- The Washington Times - Saturday, June 7, 2008

A federal appeals court on Friday upheld the November 2005 conviction of a Falls Church man accused in an al Qaeda conspiracy to assassinate President Bush, but ruled that he had to be resentenced.

Ahmed Omar Abu Ali, a U.S. citizen born to a Jordanian father, was convicted by a federal court jury in Alexandria that rejected accusations he had been tortured by authorities in Saudi Arabia to obtain a confession, and sentenced by U.S. District Judge Gerald Bruce Lee to 30 years in prison.

In a major victory for the U.S. government, the 4th U.S. Circuit Court of Appeals rejected the sentence after federal prosecutors argued that Judge Lee improperly deviated from federal sentencing guidelines, which called for life in prison.

The three-judge panel ruled unanimously to uphold the conviction, but voted 2-1 in ordering a new sentencing hearing. Judges J. Harvie Wilkinson III, who was appointed by President Reagan, and William B. Traxler Jr., who was appointed by President Clinton, voted to remand. Judge Diana Gribbon Motz, who also was appointed by Mr. Clinton, dissented.

“We are satisfied that Abu Ali received a fair trial, though not a perfect one, and that the criminal justice system performed those functions which the Constitution envisioned for it,” the court said, citing the case as an example of the federal judiciary’s ability to handle terror trials while safeguarding individuals’ constitutional rights without jeopardizing national security.

Abu Ali was convicted on charges of conspiracy to assassinate the president, conspiracy to provide material support and resources to al Qaeda terrorists, conspiracy to commit air piracy and conspiracy to destroy aircraft.

The jury reached its verdict after 2 1/2 days of deliberation. Abu Ali did not testify during his trial.

“The evidence presented in this case firmly established Abu Ali as a dangerous terrorist who posed a grave threat to our national security,” then-U.S. Attorney Paul J. McNulty said at the time. “This conviction is the result of extraordinary law-enforcement work and international cooperation. It serves as a clear warning to all that terrorists can and will be brought to the bar of justice.”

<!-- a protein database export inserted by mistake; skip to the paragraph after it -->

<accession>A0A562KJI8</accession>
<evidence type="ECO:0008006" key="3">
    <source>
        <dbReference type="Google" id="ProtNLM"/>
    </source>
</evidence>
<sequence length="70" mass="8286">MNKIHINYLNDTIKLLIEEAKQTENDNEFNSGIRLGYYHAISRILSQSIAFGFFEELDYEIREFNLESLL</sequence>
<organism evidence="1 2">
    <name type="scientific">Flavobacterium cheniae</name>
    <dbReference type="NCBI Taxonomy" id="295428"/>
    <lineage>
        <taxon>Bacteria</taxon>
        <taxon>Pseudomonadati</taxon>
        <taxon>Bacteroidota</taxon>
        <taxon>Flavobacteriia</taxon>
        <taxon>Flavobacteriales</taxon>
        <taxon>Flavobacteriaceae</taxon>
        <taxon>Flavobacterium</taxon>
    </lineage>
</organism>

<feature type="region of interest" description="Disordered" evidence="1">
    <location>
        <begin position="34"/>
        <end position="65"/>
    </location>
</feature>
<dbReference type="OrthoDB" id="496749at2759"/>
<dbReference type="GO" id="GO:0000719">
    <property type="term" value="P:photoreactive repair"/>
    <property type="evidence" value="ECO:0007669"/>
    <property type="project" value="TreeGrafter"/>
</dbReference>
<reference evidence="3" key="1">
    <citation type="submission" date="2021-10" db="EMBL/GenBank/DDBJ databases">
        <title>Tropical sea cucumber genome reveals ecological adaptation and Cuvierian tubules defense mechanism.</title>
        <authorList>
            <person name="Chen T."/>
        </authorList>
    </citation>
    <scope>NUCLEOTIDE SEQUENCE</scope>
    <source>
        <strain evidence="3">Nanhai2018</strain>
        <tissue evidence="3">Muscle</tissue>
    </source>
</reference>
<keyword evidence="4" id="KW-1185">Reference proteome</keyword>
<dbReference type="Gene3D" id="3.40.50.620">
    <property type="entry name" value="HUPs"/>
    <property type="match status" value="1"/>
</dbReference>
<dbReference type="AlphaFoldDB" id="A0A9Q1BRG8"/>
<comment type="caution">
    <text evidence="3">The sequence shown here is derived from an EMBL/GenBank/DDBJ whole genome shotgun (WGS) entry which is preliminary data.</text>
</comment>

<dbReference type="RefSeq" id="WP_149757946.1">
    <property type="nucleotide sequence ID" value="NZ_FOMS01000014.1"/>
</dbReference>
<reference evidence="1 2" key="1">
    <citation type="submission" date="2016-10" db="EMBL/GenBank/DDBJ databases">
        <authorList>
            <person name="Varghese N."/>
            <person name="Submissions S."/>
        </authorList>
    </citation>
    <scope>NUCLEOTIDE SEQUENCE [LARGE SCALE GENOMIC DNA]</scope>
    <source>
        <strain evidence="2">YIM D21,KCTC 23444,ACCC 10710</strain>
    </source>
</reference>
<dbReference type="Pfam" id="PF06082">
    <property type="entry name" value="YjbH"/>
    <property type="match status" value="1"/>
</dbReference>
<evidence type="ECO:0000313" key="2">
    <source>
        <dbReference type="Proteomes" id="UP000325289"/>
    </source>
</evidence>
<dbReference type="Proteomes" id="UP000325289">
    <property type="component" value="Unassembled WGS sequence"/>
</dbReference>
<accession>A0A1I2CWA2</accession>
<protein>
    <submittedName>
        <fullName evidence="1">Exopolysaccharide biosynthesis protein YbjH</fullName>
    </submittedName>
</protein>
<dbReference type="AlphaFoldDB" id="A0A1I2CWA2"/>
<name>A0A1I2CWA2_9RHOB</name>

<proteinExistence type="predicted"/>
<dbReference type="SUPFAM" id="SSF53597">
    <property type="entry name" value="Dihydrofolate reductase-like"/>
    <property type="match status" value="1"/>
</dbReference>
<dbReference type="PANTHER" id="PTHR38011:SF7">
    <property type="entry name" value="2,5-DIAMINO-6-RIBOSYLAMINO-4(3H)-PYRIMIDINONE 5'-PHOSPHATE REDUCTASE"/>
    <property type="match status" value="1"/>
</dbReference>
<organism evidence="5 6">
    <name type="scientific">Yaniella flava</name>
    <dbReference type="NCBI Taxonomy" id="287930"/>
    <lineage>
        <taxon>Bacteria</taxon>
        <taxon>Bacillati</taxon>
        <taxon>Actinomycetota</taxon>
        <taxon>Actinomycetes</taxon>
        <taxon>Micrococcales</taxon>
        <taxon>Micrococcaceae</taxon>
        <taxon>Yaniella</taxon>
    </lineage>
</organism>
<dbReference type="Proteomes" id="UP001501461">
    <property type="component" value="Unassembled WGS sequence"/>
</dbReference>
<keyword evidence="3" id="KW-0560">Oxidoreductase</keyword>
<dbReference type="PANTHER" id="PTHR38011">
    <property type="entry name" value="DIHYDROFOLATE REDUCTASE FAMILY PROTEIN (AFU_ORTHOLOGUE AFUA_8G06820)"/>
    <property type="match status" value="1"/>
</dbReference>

Abu Ali told the court during an arraignment in February 2005 that he had been tortured by Saudi officials. His attorneys said the U.S. government knew of the treatment before he was turned over to the FBI and returned to the United States to stand trial.

Defense attorney Ashraf W. Nubani said doctors found scars on Abu Ali´s back showing he had been whipped.

But the government contended there was “no credible evidence” that Abu Ali was tortured or mistreated in Saudi Arabia, adding that an American doctor who examined him after his transfer to U.S. authorities “found no evidence of any physical mistreatment on the defendant´s back or any other part of his body.”

A six-count grand jury indictment handed up in U.S. District Court in Alexandria in February 2005 said Abu Ali on several occasions in Saudi Arabia met with leaders of al Qaeda, including Zubayr al-Rimi, the second-ranking al Qaeda member in that country.

The indictment said Abu Ali told co-conspirators in 2002 and 2003 that he wanted to become a planner of terrorist operations like Khalid Shaikh Mohammed, accused mastermind of the Sept. 11 attacks, and lead hijacker Mohamed Atta.

The indictment said Abu Ali provided material support by purchasing a laptop computer, cell phone and books for the terrorist organization´s use. It also said he received training from al Qaeda in the use of weapons, including hand grenades and document forgery.

Saudi authorities arrested Abu Ali in June 2003 after terrorist attacks in Riyadh that killed 34, including nine Americans.

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